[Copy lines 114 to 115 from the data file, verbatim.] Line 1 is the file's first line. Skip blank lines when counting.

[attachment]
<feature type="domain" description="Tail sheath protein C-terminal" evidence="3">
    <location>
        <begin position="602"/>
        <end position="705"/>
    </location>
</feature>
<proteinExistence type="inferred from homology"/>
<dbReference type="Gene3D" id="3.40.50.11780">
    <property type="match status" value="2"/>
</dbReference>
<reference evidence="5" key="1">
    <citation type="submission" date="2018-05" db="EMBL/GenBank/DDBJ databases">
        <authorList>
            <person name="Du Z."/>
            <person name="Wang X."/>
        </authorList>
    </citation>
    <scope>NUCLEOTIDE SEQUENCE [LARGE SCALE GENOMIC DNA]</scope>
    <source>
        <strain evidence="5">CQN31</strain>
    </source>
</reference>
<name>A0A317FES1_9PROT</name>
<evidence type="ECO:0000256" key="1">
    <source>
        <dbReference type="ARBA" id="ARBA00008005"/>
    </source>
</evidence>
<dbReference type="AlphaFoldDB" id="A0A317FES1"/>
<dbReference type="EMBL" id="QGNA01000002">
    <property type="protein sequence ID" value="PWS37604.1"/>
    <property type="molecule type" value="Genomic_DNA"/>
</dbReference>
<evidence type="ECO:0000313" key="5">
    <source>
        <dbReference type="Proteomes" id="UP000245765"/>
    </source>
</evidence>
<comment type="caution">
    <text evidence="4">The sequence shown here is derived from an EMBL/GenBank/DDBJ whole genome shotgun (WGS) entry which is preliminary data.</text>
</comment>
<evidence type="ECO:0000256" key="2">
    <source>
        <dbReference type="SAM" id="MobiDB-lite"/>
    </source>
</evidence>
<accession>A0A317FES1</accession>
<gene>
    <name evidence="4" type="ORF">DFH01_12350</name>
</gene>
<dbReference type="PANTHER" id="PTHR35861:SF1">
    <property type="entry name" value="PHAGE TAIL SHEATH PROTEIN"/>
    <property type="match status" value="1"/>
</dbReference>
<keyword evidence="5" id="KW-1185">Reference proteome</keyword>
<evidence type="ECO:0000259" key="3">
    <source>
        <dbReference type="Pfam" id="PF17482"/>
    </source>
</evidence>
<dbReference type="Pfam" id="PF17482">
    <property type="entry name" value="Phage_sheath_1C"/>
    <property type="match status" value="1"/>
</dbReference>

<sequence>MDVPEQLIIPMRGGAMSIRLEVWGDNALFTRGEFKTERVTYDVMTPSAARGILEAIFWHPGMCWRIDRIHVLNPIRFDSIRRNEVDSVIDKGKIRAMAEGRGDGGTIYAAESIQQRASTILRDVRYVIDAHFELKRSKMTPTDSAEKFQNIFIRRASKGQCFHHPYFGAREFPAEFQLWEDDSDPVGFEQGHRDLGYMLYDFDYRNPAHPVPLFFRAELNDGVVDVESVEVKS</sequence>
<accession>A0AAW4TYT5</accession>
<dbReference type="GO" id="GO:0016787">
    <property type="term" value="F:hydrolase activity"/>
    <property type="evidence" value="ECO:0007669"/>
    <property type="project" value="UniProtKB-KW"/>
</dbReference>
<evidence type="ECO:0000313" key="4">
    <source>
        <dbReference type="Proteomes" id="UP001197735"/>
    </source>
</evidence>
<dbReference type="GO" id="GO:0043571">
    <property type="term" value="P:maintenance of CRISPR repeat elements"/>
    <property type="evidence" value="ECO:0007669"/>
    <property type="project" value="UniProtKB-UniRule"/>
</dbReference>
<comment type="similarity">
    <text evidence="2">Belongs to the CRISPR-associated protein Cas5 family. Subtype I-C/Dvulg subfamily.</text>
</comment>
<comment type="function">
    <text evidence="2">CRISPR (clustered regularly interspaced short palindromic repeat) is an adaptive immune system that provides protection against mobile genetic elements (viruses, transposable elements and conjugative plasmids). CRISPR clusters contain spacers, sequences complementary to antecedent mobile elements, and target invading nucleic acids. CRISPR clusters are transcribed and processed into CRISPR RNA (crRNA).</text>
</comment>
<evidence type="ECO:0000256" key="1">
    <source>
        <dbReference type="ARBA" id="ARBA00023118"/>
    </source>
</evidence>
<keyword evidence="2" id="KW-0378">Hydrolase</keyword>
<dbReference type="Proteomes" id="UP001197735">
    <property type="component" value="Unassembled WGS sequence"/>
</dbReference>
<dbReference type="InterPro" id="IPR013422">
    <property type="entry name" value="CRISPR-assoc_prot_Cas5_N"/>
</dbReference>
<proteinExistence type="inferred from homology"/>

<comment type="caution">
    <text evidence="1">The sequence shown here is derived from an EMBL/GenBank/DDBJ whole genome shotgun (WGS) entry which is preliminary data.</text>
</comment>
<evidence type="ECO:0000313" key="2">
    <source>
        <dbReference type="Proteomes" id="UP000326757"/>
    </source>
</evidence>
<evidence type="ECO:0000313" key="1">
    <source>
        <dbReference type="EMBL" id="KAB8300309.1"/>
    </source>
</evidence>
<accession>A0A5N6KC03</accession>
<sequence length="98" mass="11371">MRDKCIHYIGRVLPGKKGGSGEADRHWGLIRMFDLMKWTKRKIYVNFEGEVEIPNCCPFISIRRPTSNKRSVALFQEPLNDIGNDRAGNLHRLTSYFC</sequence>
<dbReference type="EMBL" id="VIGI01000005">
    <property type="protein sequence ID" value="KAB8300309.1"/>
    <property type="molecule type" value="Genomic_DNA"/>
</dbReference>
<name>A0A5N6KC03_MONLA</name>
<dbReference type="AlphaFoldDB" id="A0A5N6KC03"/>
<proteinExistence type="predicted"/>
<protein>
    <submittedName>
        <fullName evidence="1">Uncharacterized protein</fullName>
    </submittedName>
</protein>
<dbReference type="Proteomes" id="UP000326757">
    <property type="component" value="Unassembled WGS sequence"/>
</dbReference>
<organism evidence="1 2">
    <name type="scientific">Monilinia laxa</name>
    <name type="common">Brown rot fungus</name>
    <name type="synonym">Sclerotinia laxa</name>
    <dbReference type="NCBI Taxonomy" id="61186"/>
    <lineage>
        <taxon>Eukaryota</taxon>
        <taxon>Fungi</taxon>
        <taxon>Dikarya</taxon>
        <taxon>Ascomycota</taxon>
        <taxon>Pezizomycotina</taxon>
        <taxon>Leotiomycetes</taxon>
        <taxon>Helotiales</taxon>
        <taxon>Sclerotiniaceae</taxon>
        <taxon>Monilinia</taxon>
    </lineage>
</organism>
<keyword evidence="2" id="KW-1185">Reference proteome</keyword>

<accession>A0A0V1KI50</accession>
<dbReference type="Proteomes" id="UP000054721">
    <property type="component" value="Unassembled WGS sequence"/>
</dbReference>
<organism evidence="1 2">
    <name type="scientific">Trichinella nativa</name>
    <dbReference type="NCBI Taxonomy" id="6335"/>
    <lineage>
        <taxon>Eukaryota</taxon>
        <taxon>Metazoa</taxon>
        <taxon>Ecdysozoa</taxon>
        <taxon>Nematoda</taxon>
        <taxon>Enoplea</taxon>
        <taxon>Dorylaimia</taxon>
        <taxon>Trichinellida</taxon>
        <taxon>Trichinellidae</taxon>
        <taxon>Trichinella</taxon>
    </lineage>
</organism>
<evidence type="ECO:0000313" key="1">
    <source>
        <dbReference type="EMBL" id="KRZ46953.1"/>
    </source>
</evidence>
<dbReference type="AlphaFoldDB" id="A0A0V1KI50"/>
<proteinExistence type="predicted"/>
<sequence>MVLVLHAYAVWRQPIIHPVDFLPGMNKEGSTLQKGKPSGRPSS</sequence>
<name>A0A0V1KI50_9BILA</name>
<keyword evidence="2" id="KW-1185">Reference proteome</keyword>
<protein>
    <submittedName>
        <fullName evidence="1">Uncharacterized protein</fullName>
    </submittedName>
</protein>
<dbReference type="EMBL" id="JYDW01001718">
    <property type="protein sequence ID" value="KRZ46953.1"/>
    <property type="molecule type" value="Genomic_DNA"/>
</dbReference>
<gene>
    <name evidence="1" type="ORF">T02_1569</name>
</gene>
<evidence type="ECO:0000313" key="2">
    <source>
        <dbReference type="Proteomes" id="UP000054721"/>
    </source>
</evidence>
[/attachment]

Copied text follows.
<accession>A0A5N6KC03</accession>
<sequence length="98" mass="11371">MRDKCIHYIGRVLPGKKGGSGEADRHWGLIRMFDLMKWTKRKIYVNFEGEVEIPNCCPFISIRRPTSNKRSVALFQEPLNDIGNDRAGNLHRLTSYFC</sequence>